Platelets were imaged with the use of a 100X phase-contrast oil immersion lens (numerical aperture = 1.3) and an electronic zoom factor of 2.4. Phase-contrast (nonconfocal) images were acquired with a transmitted light detector attachment. The FITC-fibrinogen was visualized with the use of 488-nm laser excitation, and the Alexa 568 conjugated secondary antibody localizing P-selectin was visualized with 568-nm laser excitation. Co-localization analysis was performed with the multiply function in Macro Programming Language Software (BioRad). This function multiplies each pixel in the active display box by the corresponding pixel of a second image. After multiplication, the resulting image displays color only in areas where fluorescence was present in both images to co-localize two fluorochromes.
Analysis of data
Values are means ± SEM. Repeated measures analysis of variance (ANOVA) using a mixed model with block compound symmetry that addressed the heterogeneity of variances across concentrations of ADP was performed to test the effect on P-selectin expression of ADP in combination with fibrinogen, albumin, ferritin and ReoPro concentrations. After definition of significance with ANOVA, Dunnett’s test was used to compare each concentration of fibrinogen, albumin and ferritin with control. Results with TRAP were analyzed with the use of paired Student ttests. Significance was defined as p ≤ 0.05.
Results are from assays from each individual donor with respect to each concentration of ADP performed in triplicate in each case. The effect of fibrinogen on the activation of platelets induced by ADP was determined in blood taken from 19 subjects, 11 male and 8 female normal volunteers ranging in age from 20 to 55 years and who had no significant medical history and were not taking medications. The hematocrit (range 39% to 44%), hemoglobin (range 12 to 15 mg/dl), white blood count (range 3,700 to 9,000/mm3) and platelet count (range 140,000 to 290,000/mm3) were normal. The average concentration of fibrinogen was 257 ± 66 (SD).
Compared with control conditions, fibrinogen significantly increased the activation of platelets in response to ADP (Figs. 1 and 2). ⇓⇓A significant interaction (p < 0.001) was observed between ADP and fibrinogen. No activation (<1%) of platelets was observed after addition of PBS (control) or after addition of fibrinogen in the absence of ADP. The P-selectin expression in response to 0.2 μmol/liter ADP was increased significantly when 300 and 500 mg/dl of fibrinogen were added to blood; P-selectin expression in response to 0.8 μmol/liter ADP was increased significantly when 200, 300 and 500 mg/dl of fibrinogen were added to blood. Also, P-selectin expression in response to 1.5 μmol/liter ADP was increased significantly when 100, 200, 300 and 500 mg/dl of fibrinogen were added to blood.
Fibrinogen increased the extent of degranulation of platelets induced by TRAP. The P-selectin expression in response to 20 μmol/liter TRAP was nearly doubled after addition of 500 mg/dl of fibrinogen to blood (percentage of platelets expressing P-selectin, control = 24.5 ± 7.2, addition of 500 mg/dl of fibrinogen = 42 ± 6.6, p = 0.01, n = 7 subjects).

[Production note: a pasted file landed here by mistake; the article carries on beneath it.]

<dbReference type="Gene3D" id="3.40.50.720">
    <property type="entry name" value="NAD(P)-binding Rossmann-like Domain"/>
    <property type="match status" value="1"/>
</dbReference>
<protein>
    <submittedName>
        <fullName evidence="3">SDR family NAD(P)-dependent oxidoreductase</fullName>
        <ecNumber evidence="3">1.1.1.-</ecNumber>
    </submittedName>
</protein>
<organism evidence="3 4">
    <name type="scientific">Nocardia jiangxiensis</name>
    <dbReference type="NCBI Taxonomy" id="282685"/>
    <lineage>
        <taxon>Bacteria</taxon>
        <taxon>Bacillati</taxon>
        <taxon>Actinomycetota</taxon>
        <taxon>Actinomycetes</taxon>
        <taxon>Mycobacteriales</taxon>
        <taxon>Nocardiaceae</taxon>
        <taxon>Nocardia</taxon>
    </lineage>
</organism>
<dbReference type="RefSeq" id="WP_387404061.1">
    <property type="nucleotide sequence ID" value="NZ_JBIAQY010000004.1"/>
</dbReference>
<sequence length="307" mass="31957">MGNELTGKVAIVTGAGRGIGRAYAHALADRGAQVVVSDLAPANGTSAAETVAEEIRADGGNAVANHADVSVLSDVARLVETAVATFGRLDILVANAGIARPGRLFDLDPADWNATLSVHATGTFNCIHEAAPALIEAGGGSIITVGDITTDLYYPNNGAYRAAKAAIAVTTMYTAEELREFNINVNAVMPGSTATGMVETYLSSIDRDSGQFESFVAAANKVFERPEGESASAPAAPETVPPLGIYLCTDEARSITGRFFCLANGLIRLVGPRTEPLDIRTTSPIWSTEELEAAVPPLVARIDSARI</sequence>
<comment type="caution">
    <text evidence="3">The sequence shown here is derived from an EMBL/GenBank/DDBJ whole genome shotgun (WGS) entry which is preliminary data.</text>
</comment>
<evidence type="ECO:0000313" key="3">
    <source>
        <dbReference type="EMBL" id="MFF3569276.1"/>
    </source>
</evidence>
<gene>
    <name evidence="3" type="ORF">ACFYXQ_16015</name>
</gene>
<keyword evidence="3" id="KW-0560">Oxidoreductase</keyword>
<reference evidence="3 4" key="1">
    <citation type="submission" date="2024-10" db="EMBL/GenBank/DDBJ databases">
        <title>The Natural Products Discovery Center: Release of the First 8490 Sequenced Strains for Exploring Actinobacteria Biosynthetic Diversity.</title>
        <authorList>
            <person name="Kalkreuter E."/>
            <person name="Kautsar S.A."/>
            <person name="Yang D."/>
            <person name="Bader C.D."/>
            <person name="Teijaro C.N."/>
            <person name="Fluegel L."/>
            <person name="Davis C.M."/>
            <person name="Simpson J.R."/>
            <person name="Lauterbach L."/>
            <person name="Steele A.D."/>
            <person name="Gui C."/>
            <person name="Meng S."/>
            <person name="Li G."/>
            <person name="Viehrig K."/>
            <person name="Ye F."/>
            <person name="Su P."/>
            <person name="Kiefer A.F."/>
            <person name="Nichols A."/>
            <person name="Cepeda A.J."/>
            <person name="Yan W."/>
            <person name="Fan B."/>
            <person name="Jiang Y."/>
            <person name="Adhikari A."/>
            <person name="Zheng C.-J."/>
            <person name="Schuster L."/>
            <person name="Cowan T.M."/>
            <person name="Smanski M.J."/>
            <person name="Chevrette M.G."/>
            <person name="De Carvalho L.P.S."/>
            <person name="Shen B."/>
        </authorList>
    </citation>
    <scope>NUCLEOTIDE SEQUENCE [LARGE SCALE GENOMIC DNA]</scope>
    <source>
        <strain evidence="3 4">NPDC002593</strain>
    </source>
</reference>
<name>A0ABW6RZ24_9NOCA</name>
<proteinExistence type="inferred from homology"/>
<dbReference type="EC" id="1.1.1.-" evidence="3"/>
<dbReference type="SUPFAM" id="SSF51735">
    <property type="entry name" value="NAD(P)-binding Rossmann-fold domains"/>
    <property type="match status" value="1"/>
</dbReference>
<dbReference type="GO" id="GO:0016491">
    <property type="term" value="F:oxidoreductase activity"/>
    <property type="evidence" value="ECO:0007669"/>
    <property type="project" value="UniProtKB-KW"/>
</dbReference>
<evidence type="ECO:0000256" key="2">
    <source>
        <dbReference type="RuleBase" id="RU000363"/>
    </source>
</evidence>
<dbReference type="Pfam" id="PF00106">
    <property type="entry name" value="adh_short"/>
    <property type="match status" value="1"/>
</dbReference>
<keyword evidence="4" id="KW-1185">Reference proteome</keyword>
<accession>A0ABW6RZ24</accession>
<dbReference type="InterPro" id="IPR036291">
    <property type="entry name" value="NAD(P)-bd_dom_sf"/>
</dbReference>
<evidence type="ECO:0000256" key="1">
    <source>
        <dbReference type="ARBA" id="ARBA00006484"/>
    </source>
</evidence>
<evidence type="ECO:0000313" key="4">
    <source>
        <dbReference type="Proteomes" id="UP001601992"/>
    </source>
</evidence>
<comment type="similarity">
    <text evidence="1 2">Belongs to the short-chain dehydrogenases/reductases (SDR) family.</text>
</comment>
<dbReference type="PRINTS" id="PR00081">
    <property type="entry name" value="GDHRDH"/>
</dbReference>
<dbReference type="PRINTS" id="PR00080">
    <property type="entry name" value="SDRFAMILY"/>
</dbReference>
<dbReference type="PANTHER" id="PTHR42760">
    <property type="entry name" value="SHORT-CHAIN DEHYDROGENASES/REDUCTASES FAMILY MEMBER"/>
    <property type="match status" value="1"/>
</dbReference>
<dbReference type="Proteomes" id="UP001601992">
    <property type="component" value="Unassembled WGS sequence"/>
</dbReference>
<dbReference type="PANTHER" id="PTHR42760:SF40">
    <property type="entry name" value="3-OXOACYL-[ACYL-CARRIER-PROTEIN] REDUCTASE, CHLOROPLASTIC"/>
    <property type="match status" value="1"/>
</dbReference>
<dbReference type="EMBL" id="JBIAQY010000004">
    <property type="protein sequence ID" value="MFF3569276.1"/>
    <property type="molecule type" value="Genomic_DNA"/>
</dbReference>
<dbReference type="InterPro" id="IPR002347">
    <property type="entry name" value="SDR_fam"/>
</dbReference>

To determine whether the effects of fibrinogen were specific, albumin and ferritin were added to blood in molar concentrations equivalent to 100 mg/dl, 200 mg/dl and 500 mg/dl of fibrinogen before determination of degranulation in response to ADP (Fig. 3). Although the addition of 6 μmol/liter albumin (equivalent to 200 mg/dl of fibrinogen) led to significant (p = 0.04) increase in ADP-induced P-selectin expression, no change in ADP-induced P-selectin expression was seen with 3 and 15 μmol/liter albumin. The addition of ferritin did not alter ADP-induced P-selectin expression.
To clarify mechanisms by which fibrinogen led to increased ADP-induced degranulation of platelets, the binding of fibrinogen to the surface glycoprotein IIb-IIIa was inhibited pharmacologically. We found that the addition of greater than 4 μg/ml of ReoPro to blood inhibited binding of FITC-fibrinogen to platelets (Fig. 4). The addition of 4 μg/ml, 10 μg/ml and 100 μg/ml of ReoPro to blood did not alter the augmentation of expression of P-selectin observed when 500 mg/dl of fibrinogen was added to blood followed by the exposure of the platelets to ADP (Fig. 5).
As can be seen in Figure 4, despite inhibition of binding of fibrinogen to the surface glycoprotein IIb-IIIa, the exposure of platelets to 10 mg/dl of FITC-fibrinogen resulted in approximately 5% to 15% of platelets exhibiting associated FITC-fibrinogen. Results with confocal scanning laser microscopy demonstrated that the FITC-fibrinogen was localized in α-granules (n = 5 subjects, Fig. 6). No FITC-fibrinogen was observed on the surface of quiescent platelets that had not been exposed to ADP. Thus, the exposure of platelets to fibrinogen led to its uptake into α-granules. When blood was pretreated with ReoPro (10 μg/ml) before exposure of platelets to FITC-labeled fibrinogen, the FITC-fibrinogen was again localized in the α-granules (n = 5 subjects, Fig. 6). Accordingly, inhibition of binding of fibrinogen to the surface glycoprotein IIb-IIIa by ReoPro does not inhibit uptake of fibrinogen into α-granules of nonactivated platelets.